NASA’s Deep Space Climate Observatory (DSCOVR) has returned a breathtaking image of planet Earth from a distance of roughly one million miles from the homeworld. The image captures the full disk of our planet showing a stunning sunbathed vista of blue oceans and swirling clouds, with glimpses of the North and Central America land masses.
Thanks to the proliferation of Earth observation platforms coupled with the all-pervading reach of social media, images of our planet from space are easy to come by. However, most Earth imaging observatories are too close to the planet to capture a complete picture of the complex ecosystem that we call home…
DSCOVR…having reached its planned orbit in February, is capable of snapping regular high detail portraits of spaceship Earth from a staggering 1 million miles above its surface. This new image is a near perfect example of DSCOVR’s capabilities, displaying Earth hanging against the infinite blackness of space, granting a notion of the fragility of our planet, with a beauty to rival any image of Earth’s full disk taken to date…
The image was captured from the orbiter’s Earth Polychromatic Imaging Camera (EPIC), which boasts the capacity to observe our planet with the use of 10 narrowband filters between the ultraviolet to near infrared spectrums. In this case, three separate images were combined to create a finished piece with near photographic-quality.
My new favorite Blue Marble photograph.
The photo, part of Frank’s groundbreaking volume ‘‘The Americans,’’ was taken four days after an encounter with the police in Arkansas that darkened his artistic viewpoint…
Frank says he was most drawn to blacks: the bare-chested boy in the back of a convertible; the woman relaxing beside a field in sunny Carolina cotton country; the dignified men outside the funeral of a South Carolina undertaker, who uncannily bring to mind the day President Obama eulogized Clementa Pinckney. At first, the South was to him ‘‘very exotic — a life I knew nothing about.’’ Then, in November 1955, Frank was traversing the Arkansas side of the Mississippi River, ‘‘just whistling my song and driving on,’’ as he says, when a patrol car pulled him over outside McGehee. The policemen’s report noted that Frank needed a bath and that ‘‘subject talked with a foreign accent.’’ Also suspicious were the contents of the car: cameras, foreign liquor. Frank was on his way to photograph oil refineries in Louisiana. ‘‘Are you a Commie?’’ he was asked.
Ten weeks earlier, Emmett Till was murdered a hundred miles away. ‘‘In Arkansas,’’ Frank recalls, ‘‘the cops pulled me in. They locked me in a cell. I thought, Jesus Christ, nobody knows I’m here. They can do anything. They were primitive.’’ Across the room, Frank could see ‘‘a young black girl sitting there watching. Very wonderful face. You see in her eyes she’s thinking, What are they gonna do?’’ Because his camera had been confiscated, Frank considers the girl his missing ‘‘Americans’’ photograph. Around midnight a policeman told Frank he had 10 minutes to get across the river. ‘‘That trip I got to like black people so much more than white people.’’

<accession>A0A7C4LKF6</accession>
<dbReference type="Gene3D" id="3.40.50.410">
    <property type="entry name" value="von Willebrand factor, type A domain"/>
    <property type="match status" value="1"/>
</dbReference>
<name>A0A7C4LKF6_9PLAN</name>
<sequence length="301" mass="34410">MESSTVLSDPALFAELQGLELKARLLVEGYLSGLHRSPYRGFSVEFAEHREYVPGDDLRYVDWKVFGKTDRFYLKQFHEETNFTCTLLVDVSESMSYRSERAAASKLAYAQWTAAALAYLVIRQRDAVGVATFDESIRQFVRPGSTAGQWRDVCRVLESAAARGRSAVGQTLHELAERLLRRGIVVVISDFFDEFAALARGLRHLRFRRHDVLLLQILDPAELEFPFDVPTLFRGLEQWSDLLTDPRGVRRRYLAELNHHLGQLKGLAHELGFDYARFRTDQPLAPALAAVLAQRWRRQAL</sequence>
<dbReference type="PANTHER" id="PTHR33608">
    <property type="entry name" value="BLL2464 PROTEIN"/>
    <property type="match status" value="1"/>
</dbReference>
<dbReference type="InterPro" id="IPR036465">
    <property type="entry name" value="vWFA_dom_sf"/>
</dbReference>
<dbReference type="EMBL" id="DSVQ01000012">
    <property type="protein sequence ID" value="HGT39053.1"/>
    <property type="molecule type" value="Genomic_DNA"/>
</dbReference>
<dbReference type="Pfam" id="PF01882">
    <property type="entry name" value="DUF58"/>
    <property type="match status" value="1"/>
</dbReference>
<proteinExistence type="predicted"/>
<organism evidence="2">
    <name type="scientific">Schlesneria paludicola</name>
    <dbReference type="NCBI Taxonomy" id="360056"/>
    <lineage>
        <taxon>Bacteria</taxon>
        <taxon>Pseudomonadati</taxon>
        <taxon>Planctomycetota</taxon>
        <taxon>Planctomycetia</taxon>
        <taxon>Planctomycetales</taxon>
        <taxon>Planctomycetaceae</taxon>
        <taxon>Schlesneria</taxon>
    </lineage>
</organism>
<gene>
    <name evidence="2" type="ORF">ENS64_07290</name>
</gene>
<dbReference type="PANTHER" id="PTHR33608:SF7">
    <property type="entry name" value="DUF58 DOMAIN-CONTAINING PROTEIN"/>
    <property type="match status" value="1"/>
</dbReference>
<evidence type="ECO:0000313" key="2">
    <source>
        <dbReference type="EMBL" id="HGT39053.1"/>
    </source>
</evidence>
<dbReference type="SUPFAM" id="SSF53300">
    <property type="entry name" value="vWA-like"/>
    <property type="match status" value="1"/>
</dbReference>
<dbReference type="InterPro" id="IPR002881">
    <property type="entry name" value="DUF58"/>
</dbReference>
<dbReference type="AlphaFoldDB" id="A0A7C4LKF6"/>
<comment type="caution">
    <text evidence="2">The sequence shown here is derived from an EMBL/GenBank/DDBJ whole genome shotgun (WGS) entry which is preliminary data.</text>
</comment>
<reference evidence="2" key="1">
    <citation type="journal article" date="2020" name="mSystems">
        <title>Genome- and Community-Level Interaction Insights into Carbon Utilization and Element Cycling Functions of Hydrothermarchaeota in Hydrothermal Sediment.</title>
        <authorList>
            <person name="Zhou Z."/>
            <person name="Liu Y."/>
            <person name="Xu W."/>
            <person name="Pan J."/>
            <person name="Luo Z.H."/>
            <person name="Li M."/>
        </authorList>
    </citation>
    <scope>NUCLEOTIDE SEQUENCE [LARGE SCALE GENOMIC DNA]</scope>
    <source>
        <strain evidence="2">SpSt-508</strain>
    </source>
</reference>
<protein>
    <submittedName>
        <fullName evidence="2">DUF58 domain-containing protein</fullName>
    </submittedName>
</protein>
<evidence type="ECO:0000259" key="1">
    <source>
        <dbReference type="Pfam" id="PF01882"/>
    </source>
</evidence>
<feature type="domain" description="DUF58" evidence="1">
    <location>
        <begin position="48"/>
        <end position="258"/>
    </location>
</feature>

RTFA. It’s long and interesting as anything you may find in the NY TIMES Magazine. Which means “very” interesting. I piss and moan about the politics of the TIMES, sometimes. That’s an editorial fault. That’s the fault of owners who like to stay on the side of the American State Department regardless of issue or history.
They have some of the best journalists in the country. Not as often as they used to – but, in the digital age that’s a problem to be expected.
Ahmed’s pic from the Albuquerque Balloon Fiesta has shown up around the world
Apple’s World Gallery, part of the “Shot on iPhone 6″ media blitz, was honored at this year’s Cannes Lions International Festival for Creativity with five Gold Lions and a Grand Prix award in the outdoor category.
…Jury president Juan Carlos Ortiz, creative chairman ad agency DDB Americas, heaped praise on the idea of sourcing media from the public sphere. The strategy flies in the face of traditional media strategies which rely on art contracted from professional photographers.
“It’s not just a great idea, it’s a game changer,” Ortiz said. “It’s really opening a new way of doing things and changing behavior.”
World Gallery first showed up online in March as a collection of images taken by iPhone 6 users. While some images were captured by professionals in the photography field, many were shot by pro-am or amateur users. Earlier this month, Apple added a video section to the minisite, again featuring footage borrowed from iPhone 6 and 6 Plus owners.
I started noticing the video adverts showing up on TV in the last couple of weeks. Not only impressive work in most instances, I’m especially happy to see mostly amateurs receiving recognition.
There was a time, decades ago, that Kodak brought similar capabilities to hobbyist photographers. I’m delighted to see it happening again.
Ten photos — all winners in a contest focusing on “images of weather or the science used to forecast weather, water and climate”
Beautiful work from talented photographers.
Jim McConnell is the sort of Renaissance Man who inevitably spends some portion of his life in and around Santa Fe. Or should. In between stints teaching anthropology, marching for equal rights, writing screenplays in too many countries to count along with too many other crafts to note here – he’s resuming his love affair with photography late-ish in life.
This is one of his.
When he gets round to kicking-off a photo website it will be listed on the photography blogroll sidebar on my personal site. We do like his work very much.
If you’re sitting around somewhere in Boston whining about the heat and humidity, today — remember this!